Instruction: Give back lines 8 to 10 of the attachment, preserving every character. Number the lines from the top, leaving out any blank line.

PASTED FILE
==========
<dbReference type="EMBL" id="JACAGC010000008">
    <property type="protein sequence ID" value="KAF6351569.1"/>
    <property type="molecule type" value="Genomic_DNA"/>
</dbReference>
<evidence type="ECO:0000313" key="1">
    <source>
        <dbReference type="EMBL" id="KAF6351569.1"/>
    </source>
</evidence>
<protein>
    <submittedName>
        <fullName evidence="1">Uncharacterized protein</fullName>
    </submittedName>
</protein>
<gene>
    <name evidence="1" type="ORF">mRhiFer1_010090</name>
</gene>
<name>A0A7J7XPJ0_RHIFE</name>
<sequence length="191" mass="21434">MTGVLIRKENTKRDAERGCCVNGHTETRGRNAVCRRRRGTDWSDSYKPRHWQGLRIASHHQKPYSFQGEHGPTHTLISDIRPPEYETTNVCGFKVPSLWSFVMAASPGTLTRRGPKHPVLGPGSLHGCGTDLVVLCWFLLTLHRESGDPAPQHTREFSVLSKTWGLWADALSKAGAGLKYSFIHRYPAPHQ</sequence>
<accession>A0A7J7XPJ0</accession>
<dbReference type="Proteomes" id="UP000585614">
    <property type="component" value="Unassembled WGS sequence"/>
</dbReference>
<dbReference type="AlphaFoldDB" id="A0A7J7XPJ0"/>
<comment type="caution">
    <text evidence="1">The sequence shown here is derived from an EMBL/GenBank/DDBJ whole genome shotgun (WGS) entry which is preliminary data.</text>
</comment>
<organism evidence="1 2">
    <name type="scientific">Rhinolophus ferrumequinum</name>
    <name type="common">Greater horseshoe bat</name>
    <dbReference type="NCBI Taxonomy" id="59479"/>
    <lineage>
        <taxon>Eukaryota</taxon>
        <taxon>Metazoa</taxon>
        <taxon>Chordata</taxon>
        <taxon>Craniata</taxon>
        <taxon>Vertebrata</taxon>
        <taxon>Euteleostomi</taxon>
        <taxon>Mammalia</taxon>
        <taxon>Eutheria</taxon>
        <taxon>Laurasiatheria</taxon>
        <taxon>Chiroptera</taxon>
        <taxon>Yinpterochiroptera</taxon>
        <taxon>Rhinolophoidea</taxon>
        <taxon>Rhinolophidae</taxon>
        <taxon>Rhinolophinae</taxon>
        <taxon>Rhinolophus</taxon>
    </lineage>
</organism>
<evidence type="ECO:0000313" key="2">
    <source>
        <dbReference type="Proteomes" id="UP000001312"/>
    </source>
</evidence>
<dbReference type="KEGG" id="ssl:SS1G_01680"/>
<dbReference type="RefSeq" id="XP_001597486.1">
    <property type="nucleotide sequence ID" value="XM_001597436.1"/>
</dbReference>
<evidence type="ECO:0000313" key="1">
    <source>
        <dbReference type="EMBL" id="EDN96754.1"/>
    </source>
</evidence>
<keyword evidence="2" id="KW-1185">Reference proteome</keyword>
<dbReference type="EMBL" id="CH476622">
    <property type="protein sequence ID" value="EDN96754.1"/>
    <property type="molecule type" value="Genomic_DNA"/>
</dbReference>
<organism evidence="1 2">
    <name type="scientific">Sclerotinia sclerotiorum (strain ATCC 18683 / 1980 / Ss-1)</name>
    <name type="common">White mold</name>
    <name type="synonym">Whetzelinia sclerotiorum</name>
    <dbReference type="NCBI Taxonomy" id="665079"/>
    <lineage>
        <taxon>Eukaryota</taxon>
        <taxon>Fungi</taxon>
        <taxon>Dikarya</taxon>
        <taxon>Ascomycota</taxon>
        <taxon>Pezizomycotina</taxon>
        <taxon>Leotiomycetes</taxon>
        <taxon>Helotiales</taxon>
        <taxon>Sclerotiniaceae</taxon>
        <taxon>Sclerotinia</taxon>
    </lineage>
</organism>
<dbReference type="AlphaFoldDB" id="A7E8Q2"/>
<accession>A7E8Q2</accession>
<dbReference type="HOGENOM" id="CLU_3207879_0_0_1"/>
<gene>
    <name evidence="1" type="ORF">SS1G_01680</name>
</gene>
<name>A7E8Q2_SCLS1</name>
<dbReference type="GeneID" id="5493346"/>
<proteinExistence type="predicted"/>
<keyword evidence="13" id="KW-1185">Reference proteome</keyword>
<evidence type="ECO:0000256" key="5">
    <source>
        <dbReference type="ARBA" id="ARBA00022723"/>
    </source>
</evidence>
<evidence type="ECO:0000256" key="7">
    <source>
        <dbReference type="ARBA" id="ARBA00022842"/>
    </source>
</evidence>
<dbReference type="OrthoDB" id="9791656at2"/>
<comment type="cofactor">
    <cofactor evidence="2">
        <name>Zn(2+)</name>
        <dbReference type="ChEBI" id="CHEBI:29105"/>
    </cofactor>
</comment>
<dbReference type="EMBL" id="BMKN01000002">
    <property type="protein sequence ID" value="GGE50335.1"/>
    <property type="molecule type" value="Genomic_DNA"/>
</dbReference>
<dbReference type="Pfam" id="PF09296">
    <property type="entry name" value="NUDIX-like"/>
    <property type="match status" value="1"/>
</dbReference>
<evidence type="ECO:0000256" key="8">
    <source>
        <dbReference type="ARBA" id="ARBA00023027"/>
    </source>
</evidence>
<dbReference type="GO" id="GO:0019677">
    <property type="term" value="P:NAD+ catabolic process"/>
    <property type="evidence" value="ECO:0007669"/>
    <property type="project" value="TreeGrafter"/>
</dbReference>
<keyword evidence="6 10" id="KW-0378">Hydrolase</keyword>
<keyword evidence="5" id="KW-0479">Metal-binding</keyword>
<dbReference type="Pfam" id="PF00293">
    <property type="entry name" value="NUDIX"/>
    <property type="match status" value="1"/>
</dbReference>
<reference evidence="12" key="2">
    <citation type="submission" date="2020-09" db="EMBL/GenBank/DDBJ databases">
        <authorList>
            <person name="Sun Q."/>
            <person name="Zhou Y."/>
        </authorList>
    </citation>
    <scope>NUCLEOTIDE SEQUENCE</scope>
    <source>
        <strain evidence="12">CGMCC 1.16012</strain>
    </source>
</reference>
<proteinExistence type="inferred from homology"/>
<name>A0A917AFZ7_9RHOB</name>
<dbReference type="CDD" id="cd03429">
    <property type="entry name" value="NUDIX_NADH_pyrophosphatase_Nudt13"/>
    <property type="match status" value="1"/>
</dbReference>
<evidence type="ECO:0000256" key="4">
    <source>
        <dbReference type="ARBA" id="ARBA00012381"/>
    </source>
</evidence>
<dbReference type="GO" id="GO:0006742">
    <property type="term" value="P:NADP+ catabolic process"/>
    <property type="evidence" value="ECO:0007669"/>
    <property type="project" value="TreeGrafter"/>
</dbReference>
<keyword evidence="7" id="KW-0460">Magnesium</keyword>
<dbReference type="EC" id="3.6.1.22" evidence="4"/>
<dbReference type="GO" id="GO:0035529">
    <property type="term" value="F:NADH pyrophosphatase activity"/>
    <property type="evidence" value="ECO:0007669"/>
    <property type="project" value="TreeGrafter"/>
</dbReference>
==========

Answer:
    </source>
</evidence>
<protein>